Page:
The term highly favored (Luke 1:28) means “endowed with grace.” This phrase highly favored titles Mary as the receiver of divine favor, or grace, not the distributor of it. The angel Gabriel did not endow Mary with personal merit to bestow upon others. In the Bible, only Elizabeth called Mary “blessed” (v. 42).
Although Jesus Himself always treated His mother with respect (John 2:4), He never honored her above other people (Matt. 12:48, 49). At the cross He did not address her as the “Mother of God,” or even as “mother”—He addressed her as “woman,” (John 19:26). Neither Paul nor any other NT writer attributed to her any extraordinary merit, or special connection with God.
The Catholic honoring of Mary is not Biblical. It was a tradition that was adopted through the centuries through pagan myths and legends concerning the “queen of heaven” (Jer. 7:18; 44:17, 18; etc.). The exaltation of Mary became a dogma of the Catholic church at the Council of Ephesus in A.D. 431. This dogma setting Mary as the “Mother of God” was adopted from a pagan female deity-of the Magna Mater, or Great Mother, of Asia Minor.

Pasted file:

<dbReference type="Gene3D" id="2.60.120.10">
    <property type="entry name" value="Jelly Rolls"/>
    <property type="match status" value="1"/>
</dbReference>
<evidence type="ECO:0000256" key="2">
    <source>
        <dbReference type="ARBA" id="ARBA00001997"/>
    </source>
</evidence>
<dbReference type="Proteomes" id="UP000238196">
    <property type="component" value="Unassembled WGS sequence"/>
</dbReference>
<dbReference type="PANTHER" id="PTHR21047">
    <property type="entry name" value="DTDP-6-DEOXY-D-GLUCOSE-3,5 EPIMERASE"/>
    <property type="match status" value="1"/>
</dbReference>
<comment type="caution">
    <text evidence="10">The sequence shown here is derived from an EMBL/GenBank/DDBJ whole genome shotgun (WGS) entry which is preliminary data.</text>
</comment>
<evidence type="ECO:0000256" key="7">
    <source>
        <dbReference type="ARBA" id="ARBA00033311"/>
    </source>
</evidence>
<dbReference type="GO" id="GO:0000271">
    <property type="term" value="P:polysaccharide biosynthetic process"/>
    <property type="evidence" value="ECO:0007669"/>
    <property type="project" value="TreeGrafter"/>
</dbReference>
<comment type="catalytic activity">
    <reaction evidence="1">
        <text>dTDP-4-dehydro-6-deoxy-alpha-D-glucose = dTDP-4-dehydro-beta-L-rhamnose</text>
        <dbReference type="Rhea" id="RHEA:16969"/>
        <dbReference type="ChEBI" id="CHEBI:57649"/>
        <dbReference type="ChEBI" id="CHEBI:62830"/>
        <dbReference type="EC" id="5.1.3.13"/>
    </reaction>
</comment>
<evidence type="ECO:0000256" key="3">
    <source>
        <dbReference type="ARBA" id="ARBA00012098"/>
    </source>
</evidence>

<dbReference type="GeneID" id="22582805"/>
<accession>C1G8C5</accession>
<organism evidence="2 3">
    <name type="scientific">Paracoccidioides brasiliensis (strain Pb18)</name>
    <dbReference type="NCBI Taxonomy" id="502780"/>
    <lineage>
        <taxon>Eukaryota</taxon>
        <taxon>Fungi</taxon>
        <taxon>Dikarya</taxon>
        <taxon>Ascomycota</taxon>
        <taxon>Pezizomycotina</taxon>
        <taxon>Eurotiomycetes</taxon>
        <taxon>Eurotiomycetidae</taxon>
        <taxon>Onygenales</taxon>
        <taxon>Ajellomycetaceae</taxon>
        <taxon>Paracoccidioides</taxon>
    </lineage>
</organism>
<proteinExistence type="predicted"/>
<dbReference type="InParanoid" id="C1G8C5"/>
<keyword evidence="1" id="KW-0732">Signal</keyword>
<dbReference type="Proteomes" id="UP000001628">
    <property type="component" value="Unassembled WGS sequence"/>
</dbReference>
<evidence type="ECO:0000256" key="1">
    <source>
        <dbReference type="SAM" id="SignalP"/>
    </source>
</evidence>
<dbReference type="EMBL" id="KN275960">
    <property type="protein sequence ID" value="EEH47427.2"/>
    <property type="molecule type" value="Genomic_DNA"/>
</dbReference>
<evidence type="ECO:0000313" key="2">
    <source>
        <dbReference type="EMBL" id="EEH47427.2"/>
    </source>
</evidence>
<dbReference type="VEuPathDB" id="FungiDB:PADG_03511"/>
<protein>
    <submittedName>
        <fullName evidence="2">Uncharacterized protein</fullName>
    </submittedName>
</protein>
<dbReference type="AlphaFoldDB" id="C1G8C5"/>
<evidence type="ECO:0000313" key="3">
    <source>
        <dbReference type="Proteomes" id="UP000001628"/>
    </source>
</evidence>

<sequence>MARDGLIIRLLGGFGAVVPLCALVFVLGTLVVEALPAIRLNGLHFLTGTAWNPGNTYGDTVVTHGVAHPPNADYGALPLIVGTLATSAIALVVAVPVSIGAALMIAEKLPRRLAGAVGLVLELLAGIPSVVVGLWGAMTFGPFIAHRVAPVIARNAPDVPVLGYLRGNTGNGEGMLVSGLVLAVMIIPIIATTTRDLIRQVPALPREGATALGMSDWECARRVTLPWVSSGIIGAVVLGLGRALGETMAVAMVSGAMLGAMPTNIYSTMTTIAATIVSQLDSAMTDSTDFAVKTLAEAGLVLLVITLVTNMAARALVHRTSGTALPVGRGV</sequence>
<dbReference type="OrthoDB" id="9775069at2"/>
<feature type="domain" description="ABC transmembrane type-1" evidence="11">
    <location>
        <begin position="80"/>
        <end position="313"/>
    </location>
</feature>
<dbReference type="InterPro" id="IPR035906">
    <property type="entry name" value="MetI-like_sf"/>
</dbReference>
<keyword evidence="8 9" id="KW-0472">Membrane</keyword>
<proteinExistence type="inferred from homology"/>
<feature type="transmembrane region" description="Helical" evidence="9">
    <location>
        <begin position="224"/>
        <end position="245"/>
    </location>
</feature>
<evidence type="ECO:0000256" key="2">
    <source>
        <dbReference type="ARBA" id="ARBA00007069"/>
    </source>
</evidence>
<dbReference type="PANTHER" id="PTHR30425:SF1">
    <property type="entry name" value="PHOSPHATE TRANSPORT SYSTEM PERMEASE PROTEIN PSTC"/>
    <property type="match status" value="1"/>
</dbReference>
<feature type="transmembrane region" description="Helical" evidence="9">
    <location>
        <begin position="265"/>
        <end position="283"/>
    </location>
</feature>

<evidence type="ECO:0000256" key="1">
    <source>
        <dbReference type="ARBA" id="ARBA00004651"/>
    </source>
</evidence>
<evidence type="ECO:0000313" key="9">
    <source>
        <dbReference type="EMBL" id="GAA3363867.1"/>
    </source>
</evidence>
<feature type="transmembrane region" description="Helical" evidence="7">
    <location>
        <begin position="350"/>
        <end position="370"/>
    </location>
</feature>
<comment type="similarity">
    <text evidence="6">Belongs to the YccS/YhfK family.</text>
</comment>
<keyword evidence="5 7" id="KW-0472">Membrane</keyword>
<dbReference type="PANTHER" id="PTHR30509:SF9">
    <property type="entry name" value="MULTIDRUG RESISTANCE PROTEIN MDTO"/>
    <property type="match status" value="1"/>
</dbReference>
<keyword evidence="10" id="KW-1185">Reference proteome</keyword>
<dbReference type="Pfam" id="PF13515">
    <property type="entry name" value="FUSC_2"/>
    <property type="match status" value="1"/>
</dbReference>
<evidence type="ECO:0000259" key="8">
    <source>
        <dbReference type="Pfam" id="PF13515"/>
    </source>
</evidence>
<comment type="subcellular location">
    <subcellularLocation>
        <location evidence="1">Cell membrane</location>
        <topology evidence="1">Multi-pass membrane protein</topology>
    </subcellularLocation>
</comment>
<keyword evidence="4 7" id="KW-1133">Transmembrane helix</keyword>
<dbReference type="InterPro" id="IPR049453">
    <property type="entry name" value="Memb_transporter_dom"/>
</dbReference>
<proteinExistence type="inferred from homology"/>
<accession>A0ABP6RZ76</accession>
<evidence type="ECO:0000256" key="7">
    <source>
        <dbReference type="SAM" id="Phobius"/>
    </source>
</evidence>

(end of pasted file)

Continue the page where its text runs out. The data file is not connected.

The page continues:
Gabriel’s greeting has been changed by the Catholic Church into a prayer to Mary as a mediator which is contrary to the Bible that teaches Jesus is our only mediator “For there is one God and one mediator between God and mankind, the man Christ Jesus” (1 Timothy 2:5).
According to the Catholic Encyclopedia, the prayer to Mary is composed of the angel’s words (1), with adding (before 1184) of the opening words of Elisabeth’s greeting to Mary in v. 42 (2), and more addition (by 1493) of a request for prayer (3), and a still later addition (4), made by 1495, and placed in the Catechism of the Council of Trent, with the whole form officially accepted in the Roman Breviary of 1568. Thus, humanly created, the Ave Maria reads as follows:
(1) “Hail, Mary, full of grace, the Lord is with thee;
(2) blessed art thou among women, and blessed is the fruit of thy womb, Jesus.
(3) Holy Mary, Mother of God, pray for us sinners,
(4) now and at the hour of our death. Amen.”
Is there any Biblical significance to praying the Rosary? Check the following link: https://bibleask.org/is-there-any-biblical-significance-to-praying-the-rosary/
In His service,
A closing message from BibleAsk:
Thank you for visiting BibleAsk – an online ministry dedicated to providing Bible based answers to your questions. If you enjoyed and agree with this answer, please like and share! If you don’t agree, please leave a comment below, and we’ll be sure to respond! If you have another question you would like to ask, please click here and someone from our team will personally answer it (don’t worry, your email address will never be shared). Check out our Bible Answers page to see just Bible verses answering thousands of questions. If you feel impressed to support this ministry, kindly visit our donate page to send a tax-deductible love gift to BibleAsk. Any donation size helps .